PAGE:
I address the issues in the sequence which seems to me most logical and convenient rather than list order. Important to all of them is the factual and legal basis on which KFOR entered into and occupied Kosovo.

The Facts


I have had extensive written material placed before me, including statements from all three Claimants. I have also heard oral evidence from five witnesses: General Jackson, Lieutenant General Sir William Rollo, Major General Jeremy Rowan, Squadron Leader Anthony Quinn and Warrant Officer Ian Pratt. Aside from Warrant Officer Pratt, each of these witnesses is retired from service. In addition I have read the statements of Lieutenant Colonel Timothy Watton, and Warrant Officer Ian Pratt.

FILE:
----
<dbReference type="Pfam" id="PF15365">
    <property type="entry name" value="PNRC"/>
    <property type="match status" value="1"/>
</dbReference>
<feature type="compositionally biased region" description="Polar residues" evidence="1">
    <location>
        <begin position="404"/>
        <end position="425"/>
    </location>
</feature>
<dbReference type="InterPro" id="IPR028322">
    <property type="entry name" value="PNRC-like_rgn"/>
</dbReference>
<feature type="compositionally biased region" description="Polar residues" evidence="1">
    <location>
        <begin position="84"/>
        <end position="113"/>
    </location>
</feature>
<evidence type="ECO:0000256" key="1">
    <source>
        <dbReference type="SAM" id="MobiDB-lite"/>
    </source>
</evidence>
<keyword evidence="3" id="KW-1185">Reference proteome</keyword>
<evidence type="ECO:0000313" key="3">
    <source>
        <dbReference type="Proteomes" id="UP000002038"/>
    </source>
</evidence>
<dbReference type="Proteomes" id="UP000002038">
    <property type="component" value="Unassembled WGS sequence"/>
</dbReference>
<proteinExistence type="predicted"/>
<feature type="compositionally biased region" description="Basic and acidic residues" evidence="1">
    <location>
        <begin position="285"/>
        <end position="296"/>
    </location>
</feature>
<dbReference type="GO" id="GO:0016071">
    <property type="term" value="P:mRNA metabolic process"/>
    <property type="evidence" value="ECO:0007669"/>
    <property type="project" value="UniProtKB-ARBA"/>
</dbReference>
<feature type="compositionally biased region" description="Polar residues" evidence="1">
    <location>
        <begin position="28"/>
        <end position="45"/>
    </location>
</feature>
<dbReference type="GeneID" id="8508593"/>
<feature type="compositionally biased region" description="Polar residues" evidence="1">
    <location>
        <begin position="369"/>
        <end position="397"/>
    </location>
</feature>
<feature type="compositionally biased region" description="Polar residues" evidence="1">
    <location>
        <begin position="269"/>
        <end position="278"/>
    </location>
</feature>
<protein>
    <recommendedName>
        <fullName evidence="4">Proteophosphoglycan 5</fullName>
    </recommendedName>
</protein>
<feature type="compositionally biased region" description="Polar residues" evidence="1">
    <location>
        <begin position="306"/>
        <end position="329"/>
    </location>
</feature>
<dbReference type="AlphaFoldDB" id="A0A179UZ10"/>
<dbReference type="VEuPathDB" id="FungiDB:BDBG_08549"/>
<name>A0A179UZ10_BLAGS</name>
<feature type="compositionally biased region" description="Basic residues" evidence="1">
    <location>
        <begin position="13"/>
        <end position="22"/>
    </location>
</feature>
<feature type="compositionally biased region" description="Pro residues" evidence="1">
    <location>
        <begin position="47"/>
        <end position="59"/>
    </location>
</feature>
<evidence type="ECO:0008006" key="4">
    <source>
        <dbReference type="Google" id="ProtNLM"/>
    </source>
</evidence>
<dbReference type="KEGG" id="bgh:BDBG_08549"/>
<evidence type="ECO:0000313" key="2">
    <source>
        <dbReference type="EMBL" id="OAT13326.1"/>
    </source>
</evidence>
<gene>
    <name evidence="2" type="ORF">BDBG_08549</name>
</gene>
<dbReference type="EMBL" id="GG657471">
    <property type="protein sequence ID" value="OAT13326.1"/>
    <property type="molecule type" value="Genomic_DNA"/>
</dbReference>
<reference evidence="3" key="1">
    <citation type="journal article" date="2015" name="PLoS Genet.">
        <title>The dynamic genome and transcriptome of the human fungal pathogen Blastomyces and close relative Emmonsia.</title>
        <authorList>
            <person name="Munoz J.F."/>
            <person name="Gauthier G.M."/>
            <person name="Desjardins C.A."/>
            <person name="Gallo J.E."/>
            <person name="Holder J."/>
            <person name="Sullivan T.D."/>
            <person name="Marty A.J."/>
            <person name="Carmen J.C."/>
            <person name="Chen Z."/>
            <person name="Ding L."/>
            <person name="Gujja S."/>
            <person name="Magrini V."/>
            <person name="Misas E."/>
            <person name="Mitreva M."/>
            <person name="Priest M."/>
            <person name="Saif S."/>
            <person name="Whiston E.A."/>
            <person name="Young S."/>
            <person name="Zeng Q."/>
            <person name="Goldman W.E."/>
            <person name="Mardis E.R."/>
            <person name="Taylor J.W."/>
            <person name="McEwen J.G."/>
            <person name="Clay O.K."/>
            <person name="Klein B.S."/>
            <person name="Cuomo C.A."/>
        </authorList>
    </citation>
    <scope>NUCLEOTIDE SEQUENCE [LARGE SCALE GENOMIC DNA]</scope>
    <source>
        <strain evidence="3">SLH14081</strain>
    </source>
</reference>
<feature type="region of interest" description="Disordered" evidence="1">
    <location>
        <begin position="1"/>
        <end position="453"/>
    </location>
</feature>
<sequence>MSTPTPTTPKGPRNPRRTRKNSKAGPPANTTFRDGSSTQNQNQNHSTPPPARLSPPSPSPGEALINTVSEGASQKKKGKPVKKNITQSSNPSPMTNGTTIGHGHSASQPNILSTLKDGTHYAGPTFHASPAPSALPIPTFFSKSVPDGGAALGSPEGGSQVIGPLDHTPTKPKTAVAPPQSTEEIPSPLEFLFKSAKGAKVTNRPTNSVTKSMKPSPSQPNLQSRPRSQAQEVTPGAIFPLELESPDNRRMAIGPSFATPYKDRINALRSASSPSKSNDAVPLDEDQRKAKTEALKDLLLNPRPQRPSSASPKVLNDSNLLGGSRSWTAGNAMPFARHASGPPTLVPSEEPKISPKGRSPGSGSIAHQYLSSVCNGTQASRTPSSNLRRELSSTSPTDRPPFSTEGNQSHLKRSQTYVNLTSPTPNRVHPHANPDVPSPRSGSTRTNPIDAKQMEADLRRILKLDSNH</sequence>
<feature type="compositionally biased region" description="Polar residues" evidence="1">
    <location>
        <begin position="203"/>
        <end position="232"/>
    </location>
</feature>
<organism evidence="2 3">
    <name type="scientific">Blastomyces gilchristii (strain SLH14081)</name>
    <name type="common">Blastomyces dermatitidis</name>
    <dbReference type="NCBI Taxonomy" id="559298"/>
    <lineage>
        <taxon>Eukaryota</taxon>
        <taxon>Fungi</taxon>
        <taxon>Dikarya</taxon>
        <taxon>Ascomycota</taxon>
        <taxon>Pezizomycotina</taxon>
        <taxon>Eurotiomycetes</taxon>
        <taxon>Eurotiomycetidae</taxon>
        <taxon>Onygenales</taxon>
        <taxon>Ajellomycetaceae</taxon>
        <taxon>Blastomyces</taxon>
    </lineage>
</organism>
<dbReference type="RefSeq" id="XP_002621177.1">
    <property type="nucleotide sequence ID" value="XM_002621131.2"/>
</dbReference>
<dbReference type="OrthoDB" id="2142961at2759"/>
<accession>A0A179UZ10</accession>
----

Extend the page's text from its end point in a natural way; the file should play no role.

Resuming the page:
The decision by NATO to commence air strikes on Kosovo, the territory of the FRY, was announced on 30 January 1999. There followed negotiation between the FRY, the Kosovar Albanian leadership and NATO countries in France. The Rambouillet accords were, however, never signed by Belgrade. As a consequence NATO air strikes actually began on 24 March 1999. Discussions clearly continued during the air campaign, involving FRY, NATO and UN representatives, with others. They culminated in a series of choreographed steps in early June. General Jackson emphasised the linkage between these steps in his evidence: each step happened because the next was anticipated.